This was the first time Israel was officially established by anyone. It wasn’t a colonial power. It wasn’t an empire. It was the United Nations. Moreover, the partition expressly mandated “two independent States, one Palestinian Arab and the other Jewish, with Jerusalem internationalized (Resolution 181 (II) of 1947).” The Arab state never got off the ground, but Israel had nothing to do with that elimination.

Jordan and Egypt controlled the rest of the territory assigned by resolution 181 to the Arab State. In the 1967 war, Israel occupied these territories (Gaza Strip and the West Bank) including East Jerusalem, which was subsequently annexed by Israel.

One can argue the wisdom of annexation. None of this is to justify Israel’s actions in Gaza and the West Bank. The point is to establish that Israel was not a colonial project. No European empire created it. Indeed, the one imperial power that could have (Britain) explicitly rejected it. Moreover, an independent Palestine vanished due to occupation by Egypt and Jordan, not Israel or any European power.

On the Matter of Race

So why does the anti-colonial argument still hold sway among illiberals (and the naive Westerners)? The answer is simple and breathtakingly stupid: skin color. As Matti Friedman put it in The Atlantic a couple years back:

Indeed, for some on the progressive left, the conflict between Jews and Muslims 6,000 miles east of Washington, D.C., has become jumbled up with American ideas about race.

The story of the Jewish minority in Europe and in the Islamic world, which is the story of Israel, has nothing to do with race in America. My grandmother’s parents and siblings were shot outside their village in Poland by people the same color as them. If you stand on a street in the modern state of Israel and look at passersby, you often can’t tell who’s Jewish and who’s Arab. Many Israelis are from Arab countries, and for the 6 million Jews living in the heart of the Arab world (300 million people) and in the broader Islamic world (1.5 billion people), the question of who’s the minority is obviously a tricky one. Most Black people here are Jews with roots in Ethiopia. The occupation of the West Bank is supported by many Israelis mainly because they have rational fears of rockets and suicide bombings, tactics that weren’t quite the ones endorsed by the American civil-rights movement. All of this is to say that although Israel, like America, is deeply messed up, it’s messed up in completely different ways.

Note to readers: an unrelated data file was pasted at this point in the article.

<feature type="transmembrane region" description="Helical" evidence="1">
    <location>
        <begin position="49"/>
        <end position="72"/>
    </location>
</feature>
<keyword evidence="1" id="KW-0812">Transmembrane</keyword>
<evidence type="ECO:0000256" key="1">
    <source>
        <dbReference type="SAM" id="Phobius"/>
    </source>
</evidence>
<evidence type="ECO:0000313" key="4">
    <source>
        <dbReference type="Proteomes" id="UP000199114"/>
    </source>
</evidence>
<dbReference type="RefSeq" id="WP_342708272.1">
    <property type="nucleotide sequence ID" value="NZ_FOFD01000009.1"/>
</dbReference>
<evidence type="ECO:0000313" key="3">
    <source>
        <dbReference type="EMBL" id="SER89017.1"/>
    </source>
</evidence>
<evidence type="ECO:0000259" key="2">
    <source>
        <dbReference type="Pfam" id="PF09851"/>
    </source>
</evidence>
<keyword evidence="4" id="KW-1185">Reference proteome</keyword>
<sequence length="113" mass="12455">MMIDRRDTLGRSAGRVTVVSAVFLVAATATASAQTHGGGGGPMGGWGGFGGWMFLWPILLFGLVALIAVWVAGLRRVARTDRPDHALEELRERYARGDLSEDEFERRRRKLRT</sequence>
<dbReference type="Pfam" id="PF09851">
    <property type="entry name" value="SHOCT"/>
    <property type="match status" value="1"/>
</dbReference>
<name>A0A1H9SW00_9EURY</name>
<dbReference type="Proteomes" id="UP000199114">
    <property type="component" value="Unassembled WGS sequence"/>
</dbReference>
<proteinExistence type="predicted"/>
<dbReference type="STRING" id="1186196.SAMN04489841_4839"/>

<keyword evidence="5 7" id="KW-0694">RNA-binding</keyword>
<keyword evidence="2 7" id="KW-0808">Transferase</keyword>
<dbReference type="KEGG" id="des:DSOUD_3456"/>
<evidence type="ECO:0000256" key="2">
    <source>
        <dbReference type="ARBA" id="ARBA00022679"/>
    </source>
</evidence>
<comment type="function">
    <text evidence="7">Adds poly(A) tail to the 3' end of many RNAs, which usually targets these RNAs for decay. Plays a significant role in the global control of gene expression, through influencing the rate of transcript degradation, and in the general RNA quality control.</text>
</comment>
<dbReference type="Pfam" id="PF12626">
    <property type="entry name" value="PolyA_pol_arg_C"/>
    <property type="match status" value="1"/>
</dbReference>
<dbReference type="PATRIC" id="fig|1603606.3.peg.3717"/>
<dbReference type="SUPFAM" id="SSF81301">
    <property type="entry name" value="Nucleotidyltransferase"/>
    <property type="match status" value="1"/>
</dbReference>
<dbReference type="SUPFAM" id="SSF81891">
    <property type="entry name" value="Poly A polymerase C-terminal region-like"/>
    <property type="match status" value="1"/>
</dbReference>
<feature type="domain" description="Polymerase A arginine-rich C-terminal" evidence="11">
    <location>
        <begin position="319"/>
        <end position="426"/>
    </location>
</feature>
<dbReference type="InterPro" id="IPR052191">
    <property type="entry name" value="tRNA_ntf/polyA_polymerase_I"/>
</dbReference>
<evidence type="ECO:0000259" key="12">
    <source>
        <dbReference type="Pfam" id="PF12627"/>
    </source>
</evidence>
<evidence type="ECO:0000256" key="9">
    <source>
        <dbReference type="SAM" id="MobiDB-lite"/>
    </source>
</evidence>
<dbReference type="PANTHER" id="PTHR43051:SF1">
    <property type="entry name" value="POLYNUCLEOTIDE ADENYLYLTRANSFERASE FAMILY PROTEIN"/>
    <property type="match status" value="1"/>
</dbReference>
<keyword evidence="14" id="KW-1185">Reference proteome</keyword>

Ironically, Israel’s own racial problems have exacerbated the illiberal myopia (Friedman again):

Another unpleasant reality on display in the recent upheaval is the fault line that runs between Israeli Jews with roots in Europe (known as Ashkenazim) and those with roots in the Islamic world (Mizrahim, in our local shorthand). We expend great effort to pretend that our debates are only about policy, not identity, but that isn’t true. The grievance felt by many families whose roots are in places like Casablanca and Algiers, and who were sidelined by the country’s Eastern European founders and the official narratives, has not faded—on the contrary, it seems to have grown.

Most people in fighter squadrons, commando companies, and intelligence outfits are Ashkenazi and liberal. The academy and the tech boardrooms are much the same. This sociological fact says nothing good about our society. At least half of the Jewish population here is Mizrahi, but we’ve never had a Mizrahi prime minister, and the Supreme Court has a woeful lack of ethnic diversity.

Again, none of this is meant to justify – or even discuss – Israeli policy in Gaza and the West Bank. I have already expressed my views on Gaza in this corner. What this does show is the utter fallacy of labeling Israel an imperial or colonial remnant. Illiberals who insist upon that assertion are simply wrong.